The situation with her son is pushing Cassandra Barnett to despair. Last week, she quit her job; she was no longer able to make it through the workday without breaking down. The reason: She’d been told her son was in segregation at the Philadelphia Industrial Correctional Center (PICC) — the adult jail that contains a separate cell block for teens charged as adults and awaiting trial.
Christina Wall spent 19 months at Riverside Correctional Facility for a first-degree felony. While she was in prison, she met with many different organizations that promised to help her re-enter society when she’d done her time. When she got out in June of 2015, Wall, a first-time inmate originally from New Jersey, tried to get in contact with all of these groups.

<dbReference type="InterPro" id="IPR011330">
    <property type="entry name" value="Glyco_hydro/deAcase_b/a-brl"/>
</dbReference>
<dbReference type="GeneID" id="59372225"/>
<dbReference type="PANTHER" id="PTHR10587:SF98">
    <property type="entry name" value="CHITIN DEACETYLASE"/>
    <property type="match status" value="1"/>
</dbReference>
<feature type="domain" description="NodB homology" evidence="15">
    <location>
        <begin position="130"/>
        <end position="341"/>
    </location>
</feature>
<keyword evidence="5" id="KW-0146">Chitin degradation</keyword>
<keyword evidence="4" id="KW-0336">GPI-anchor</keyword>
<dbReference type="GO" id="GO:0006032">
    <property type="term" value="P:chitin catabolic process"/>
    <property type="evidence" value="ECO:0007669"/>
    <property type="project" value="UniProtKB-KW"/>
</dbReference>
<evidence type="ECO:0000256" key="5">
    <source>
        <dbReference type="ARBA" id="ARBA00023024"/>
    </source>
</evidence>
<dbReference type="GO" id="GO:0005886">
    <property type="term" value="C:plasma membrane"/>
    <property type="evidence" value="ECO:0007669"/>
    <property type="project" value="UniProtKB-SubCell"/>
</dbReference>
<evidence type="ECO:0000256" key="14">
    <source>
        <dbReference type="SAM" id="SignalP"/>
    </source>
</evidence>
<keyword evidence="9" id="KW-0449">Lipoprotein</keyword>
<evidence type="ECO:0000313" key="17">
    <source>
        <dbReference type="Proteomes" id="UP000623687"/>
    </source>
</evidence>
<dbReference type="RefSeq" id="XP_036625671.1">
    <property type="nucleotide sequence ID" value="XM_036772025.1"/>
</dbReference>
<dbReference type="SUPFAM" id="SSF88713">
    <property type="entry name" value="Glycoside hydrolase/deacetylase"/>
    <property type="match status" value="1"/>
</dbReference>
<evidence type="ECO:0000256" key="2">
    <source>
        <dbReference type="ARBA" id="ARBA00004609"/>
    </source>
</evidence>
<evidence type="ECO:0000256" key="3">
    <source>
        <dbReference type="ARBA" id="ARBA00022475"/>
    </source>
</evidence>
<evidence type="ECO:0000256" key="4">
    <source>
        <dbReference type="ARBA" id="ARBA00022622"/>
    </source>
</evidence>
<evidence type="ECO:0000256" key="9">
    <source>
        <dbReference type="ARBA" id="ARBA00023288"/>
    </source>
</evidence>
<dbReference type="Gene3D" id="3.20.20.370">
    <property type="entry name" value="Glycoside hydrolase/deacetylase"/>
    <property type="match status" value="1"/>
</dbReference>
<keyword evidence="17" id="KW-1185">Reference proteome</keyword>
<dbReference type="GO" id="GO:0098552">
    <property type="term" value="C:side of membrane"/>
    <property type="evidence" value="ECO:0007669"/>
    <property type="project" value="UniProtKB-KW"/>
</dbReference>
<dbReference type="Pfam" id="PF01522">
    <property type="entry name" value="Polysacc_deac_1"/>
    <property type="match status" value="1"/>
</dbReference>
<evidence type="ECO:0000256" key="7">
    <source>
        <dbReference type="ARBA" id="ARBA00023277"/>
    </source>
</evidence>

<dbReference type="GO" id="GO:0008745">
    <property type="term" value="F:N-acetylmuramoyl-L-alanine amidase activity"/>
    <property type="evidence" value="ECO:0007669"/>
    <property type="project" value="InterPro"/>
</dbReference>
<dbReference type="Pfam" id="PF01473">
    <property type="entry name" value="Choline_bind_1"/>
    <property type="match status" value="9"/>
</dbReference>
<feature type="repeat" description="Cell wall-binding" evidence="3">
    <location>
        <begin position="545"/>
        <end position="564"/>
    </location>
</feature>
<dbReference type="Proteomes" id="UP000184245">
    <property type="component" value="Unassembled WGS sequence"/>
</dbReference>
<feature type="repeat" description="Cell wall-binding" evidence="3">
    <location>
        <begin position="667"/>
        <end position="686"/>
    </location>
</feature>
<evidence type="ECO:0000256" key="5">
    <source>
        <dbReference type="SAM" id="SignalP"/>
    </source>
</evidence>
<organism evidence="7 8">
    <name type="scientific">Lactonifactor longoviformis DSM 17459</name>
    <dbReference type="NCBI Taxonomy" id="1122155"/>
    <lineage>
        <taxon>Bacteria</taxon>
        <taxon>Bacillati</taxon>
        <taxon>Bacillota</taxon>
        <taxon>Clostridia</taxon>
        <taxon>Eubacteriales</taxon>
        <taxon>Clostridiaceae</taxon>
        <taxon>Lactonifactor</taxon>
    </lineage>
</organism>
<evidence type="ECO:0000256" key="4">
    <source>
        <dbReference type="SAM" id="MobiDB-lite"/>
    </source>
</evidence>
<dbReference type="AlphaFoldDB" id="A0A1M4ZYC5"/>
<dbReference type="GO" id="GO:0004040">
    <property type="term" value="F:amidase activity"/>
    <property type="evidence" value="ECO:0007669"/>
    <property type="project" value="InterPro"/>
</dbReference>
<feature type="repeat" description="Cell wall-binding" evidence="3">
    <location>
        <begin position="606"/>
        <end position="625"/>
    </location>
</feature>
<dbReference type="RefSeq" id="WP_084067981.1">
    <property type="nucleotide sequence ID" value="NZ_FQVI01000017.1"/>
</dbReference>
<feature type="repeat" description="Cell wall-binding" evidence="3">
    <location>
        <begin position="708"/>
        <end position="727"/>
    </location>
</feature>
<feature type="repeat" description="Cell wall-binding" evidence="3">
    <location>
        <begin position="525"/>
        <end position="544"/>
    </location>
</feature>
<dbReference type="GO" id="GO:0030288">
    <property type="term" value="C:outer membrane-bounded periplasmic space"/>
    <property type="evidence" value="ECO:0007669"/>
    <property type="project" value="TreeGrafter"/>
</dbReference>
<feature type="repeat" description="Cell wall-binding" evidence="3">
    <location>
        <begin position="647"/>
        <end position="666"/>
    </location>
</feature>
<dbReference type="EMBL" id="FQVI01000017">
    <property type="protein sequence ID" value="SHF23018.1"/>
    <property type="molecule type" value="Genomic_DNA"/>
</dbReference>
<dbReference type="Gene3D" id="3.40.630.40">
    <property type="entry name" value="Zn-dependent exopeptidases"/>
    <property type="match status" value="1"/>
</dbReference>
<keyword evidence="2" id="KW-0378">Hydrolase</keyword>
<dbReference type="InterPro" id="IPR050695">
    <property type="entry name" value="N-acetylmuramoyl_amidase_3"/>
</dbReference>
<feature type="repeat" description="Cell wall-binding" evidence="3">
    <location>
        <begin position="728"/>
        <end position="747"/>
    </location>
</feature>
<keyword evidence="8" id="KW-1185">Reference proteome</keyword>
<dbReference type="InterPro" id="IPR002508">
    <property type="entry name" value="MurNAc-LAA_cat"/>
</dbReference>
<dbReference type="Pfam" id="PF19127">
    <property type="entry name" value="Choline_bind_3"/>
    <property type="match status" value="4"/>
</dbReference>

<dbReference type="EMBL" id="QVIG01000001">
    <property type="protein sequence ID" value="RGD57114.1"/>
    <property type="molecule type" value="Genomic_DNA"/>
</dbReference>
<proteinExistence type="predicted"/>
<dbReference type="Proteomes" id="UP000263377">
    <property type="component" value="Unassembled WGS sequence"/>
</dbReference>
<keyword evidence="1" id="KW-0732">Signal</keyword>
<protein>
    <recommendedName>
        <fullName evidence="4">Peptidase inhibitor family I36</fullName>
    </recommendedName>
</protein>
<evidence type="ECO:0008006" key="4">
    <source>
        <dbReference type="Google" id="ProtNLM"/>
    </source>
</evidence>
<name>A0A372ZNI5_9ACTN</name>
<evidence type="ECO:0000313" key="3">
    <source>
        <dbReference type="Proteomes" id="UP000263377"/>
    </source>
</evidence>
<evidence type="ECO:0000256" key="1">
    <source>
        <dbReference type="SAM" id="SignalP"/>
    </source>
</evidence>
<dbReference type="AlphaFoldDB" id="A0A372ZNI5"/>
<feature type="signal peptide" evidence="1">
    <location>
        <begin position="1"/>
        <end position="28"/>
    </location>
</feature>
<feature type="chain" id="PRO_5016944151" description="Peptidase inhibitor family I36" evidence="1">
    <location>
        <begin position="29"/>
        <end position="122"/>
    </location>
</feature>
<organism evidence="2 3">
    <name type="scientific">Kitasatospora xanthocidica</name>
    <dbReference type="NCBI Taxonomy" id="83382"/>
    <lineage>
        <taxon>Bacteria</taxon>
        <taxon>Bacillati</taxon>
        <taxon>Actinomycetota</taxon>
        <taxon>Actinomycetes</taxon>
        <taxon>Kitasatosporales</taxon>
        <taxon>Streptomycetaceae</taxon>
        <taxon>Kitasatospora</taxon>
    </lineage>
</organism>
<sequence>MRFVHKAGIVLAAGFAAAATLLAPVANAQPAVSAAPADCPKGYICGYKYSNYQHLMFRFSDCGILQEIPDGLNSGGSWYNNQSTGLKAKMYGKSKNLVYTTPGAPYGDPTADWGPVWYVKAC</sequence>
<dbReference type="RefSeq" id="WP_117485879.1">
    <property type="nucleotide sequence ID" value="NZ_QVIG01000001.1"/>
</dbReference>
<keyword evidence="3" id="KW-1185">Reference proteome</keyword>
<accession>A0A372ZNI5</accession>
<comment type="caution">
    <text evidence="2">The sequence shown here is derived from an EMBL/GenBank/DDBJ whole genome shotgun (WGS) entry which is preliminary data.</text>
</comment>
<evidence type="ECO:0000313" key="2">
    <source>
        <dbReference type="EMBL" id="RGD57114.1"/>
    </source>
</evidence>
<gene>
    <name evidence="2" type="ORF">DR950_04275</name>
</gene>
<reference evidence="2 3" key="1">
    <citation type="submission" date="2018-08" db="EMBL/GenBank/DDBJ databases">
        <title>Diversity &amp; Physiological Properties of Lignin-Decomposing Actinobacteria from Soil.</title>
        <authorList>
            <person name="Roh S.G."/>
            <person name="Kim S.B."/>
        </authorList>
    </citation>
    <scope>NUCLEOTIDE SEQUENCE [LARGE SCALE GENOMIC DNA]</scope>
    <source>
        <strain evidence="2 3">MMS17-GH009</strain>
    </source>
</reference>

A year later, inmates who met Pope Francis are still caught in the justice system – Generocity Philly
(Photo by Max Marin) Correction: Angelo Cameron is Brandan Hargrose’s court-appointed lawyer, not a public defender. Edit 9/28 @ 12:40 p.m. In the summer of 2015, Brandan Hargrose was working in the upholstery shop at Curran-Fromhold Correctional Facility, happy to be using his hands again, to have a job again, a hardscrabble routine for his life behind bars.